“As we head into the third quarter, which is historically the busiest quarter in HMH’s selling season, we are encouraged by our results for the first half of 2017,” said Jack Lynch, Chief Executive Officer of HMH. “We experienced strong net sales and billings growth within the extensions of our core Basal business, which are comprised of intervention, professional learning and supplemental products and services, and we took important steps to reduce our fixed cost base and improve our operating efficiency.” Joe Abbott, Chief Financial Officer of HMH added, “We remain on track to deliver against the targets we set at the start of the year and continue to progress our next generation program and platform development in advance of the large new adoption opportunities we anticipate in 2018 and 2019.”
Average student spending on college textbooks and course materials continued to decline during the fall semester of 2020, dropping 7% compared to the same term last year, according to a special preview of the latest data from independent research firm Student Monitor. A high-level version of Student Monitor’s Fall 2020 report is due out in November, followed by the full report in December.
“We are pleased to once again partner with Student Monitor to offer a sneak peek of its Fall 2020 report, which reaffirms the incredible array of options that students and college administrators have today to access course materials and improve learning outcomes,” said Kelly L. Denson, Vice President of Education Policy and Programs at the Association of American Publishers. “The consistent decline in student spending on textbooks and other learning materials is a clear illustration of education publishers’ longstanding commitment to affordability initiatives that put students and educators first.”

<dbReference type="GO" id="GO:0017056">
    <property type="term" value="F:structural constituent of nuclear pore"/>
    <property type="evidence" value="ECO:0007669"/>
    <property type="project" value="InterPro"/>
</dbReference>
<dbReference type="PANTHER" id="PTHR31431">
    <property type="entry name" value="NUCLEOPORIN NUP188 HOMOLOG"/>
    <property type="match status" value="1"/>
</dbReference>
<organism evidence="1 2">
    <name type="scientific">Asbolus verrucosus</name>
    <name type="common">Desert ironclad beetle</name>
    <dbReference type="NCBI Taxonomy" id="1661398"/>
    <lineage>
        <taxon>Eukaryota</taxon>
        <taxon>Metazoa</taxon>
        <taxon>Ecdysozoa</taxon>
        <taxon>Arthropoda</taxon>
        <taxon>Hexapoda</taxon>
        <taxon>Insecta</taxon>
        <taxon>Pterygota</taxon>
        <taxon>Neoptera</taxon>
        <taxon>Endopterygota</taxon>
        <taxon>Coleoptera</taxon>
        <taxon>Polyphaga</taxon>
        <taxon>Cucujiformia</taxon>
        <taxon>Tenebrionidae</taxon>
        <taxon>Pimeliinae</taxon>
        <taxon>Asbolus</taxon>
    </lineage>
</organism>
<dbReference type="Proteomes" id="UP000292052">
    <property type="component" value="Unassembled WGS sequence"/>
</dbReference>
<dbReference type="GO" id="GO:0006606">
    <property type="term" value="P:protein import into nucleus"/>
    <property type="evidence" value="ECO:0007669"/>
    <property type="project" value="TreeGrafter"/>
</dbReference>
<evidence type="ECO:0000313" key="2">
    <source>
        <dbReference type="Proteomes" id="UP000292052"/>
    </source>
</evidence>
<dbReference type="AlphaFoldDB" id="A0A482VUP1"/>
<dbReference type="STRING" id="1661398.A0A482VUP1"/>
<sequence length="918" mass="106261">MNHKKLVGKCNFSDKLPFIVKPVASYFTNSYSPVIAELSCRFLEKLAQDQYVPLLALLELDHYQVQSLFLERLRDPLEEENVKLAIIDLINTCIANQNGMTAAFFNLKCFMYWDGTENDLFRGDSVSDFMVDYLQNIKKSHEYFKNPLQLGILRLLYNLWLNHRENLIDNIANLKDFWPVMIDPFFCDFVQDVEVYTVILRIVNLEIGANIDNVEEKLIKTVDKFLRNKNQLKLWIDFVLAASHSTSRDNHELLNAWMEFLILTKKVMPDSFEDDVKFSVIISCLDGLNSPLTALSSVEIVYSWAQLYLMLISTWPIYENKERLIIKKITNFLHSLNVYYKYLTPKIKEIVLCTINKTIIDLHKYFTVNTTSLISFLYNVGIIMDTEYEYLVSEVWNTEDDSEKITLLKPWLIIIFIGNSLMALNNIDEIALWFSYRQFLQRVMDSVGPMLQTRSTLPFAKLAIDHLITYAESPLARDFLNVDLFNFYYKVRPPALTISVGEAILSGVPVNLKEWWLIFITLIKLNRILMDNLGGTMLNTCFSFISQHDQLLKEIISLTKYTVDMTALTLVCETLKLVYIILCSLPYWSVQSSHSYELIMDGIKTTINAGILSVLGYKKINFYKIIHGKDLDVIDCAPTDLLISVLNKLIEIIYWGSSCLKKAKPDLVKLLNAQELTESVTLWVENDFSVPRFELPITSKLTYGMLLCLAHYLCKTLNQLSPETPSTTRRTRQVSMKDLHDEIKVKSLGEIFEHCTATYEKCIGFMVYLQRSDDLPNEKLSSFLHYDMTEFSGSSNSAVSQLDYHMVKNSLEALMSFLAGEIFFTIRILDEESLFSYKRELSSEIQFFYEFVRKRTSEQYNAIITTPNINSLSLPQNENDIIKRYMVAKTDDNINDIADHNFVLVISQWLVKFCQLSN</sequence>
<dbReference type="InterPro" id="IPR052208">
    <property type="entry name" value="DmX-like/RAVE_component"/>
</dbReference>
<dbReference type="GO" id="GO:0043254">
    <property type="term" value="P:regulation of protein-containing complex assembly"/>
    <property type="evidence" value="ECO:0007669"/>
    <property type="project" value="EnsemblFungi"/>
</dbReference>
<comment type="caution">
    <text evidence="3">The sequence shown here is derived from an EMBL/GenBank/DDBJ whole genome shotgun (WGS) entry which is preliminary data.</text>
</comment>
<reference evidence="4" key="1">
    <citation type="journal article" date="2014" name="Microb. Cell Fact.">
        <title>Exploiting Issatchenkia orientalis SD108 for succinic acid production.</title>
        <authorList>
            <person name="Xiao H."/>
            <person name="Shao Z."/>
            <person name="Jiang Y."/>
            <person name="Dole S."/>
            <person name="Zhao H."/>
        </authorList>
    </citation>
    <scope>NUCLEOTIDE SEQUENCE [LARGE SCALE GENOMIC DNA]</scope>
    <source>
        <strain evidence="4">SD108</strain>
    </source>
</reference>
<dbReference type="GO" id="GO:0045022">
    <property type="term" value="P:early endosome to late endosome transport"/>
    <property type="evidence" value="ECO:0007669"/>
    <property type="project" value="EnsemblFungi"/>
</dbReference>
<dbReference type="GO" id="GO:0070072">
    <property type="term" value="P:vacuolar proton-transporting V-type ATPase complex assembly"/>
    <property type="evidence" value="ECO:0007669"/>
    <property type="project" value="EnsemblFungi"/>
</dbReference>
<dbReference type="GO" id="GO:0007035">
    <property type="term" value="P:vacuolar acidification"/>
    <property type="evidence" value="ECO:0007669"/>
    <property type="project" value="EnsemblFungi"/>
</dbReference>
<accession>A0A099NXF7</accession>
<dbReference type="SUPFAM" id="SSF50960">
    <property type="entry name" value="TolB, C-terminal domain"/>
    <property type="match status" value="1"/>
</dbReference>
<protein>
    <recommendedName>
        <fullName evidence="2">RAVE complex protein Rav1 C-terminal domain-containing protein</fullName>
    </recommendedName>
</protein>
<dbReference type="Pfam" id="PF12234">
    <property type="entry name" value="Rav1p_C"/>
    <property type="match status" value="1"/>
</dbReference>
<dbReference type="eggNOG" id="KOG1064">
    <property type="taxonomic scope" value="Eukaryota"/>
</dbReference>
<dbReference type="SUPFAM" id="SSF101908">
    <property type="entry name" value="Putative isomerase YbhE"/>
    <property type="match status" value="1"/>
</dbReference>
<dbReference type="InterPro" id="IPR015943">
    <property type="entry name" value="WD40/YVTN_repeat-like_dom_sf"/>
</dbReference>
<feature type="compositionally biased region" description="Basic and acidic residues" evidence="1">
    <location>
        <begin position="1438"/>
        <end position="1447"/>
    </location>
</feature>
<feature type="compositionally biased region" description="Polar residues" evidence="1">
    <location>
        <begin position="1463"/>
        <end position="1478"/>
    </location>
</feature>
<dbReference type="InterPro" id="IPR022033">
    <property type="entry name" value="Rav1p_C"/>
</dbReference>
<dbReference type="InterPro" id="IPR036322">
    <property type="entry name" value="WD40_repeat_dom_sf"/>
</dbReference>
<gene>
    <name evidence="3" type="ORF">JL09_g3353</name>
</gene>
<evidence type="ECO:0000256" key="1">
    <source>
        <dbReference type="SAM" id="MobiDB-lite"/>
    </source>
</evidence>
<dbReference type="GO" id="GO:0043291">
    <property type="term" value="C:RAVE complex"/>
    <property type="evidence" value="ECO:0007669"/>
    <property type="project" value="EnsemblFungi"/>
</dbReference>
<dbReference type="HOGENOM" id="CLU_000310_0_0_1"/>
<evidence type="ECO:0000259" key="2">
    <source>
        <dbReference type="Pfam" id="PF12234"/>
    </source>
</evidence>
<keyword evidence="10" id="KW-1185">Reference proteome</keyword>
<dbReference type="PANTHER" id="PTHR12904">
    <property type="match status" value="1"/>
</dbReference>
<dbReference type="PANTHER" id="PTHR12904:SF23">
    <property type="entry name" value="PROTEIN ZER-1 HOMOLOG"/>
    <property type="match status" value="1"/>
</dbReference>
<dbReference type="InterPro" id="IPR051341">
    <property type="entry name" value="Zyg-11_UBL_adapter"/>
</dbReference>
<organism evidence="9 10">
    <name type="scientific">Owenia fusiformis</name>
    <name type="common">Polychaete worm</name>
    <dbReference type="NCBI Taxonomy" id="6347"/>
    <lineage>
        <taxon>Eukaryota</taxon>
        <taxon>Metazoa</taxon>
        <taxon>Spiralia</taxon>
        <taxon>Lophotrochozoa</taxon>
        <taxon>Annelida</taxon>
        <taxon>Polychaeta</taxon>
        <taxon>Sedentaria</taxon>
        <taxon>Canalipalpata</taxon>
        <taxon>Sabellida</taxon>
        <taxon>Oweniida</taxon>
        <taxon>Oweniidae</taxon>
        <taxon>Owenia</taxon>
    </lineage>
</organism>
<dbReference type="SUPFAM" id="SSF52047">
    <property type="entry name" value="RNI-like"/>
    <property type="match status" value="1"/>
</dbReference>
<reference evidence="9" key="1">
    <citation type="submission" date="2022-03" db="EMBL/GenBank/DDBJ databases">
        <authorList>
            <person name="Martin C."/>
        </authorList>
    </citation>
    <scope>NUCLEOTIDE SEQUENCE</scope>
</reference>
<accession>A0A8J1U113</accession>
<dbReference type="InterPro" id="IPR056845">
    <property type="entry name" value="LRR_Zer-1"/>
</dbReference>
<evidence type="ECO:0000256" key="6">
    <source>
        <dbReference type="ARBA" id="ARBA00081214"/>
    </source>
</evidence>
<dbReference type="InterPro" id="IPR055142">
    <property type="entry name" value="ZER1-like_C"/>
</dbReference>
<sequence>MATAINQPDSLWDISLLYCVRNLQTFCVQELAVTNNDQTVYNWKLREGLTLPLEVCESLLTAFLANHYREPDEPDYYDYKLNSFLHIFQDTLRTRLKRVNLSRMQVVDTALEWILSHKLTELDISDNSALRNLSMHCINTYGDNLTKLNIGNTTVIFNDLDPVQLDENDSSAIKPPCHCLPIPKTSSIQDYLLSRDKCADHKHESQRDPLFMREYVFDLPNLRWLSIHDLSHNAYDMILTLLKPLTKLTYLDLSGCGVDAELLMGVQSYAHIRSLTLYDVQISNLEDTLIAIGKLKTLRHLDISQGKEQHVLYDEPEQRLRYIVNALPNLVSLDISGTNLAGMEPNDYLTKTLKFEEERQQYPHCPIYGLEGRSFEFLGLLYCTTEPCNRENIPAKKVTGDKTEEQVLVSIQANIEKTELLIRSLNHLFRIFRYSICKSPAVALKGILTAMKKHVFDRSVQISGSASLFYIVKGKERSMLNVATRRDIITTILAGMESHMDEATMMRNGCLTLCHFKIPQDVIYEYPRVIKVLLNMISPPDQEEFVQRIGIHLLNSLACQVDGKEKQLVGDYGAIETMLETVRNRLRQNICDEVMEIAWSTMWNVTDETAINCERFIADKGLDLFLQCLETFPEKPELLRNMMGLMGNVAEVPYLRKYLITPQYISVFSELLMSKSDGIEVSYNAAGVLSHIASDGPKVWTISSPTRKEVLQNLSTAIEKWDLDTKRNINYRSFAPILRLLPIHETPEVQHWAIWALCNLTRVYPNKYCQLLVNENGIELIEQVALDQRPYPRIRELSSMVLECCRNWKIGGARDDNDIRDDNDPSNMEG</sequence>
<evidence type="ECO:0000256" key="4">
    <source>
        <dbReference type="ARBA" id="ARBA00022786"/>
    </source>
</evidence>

According to Student Monitor, average student spending on course materials was $186 for the Fall 2020 semester, a decline of 7% when compared to the Fall 2019 spend of $199. The decline was primarily the result of a shift in spending from print textbooks to lower-cost eTextbooks. At the same time the number of units purchased or rented increased by 3%, including a 23% increase in spending on eTextbooks.
“During the fall semester of 2020, distance learning drove widespread adoption of less expensive eTextbooks in both sales and rentals – including through subscription models – leading to a 7% decline in spending as compared to the same period last year,” commented Eric Weil, Managing Partner, Student Monitor. “At the same time, the volume of sales increased by 3%, which means that students are buying more course materials than last year, but they’re purchasing less expensive digital alternatives.”
much more detail at: https://publishers.org/news/student-monitor-fall-2020-preview-multi-year-decline-in-student-spending-on-college-course-materials-continues/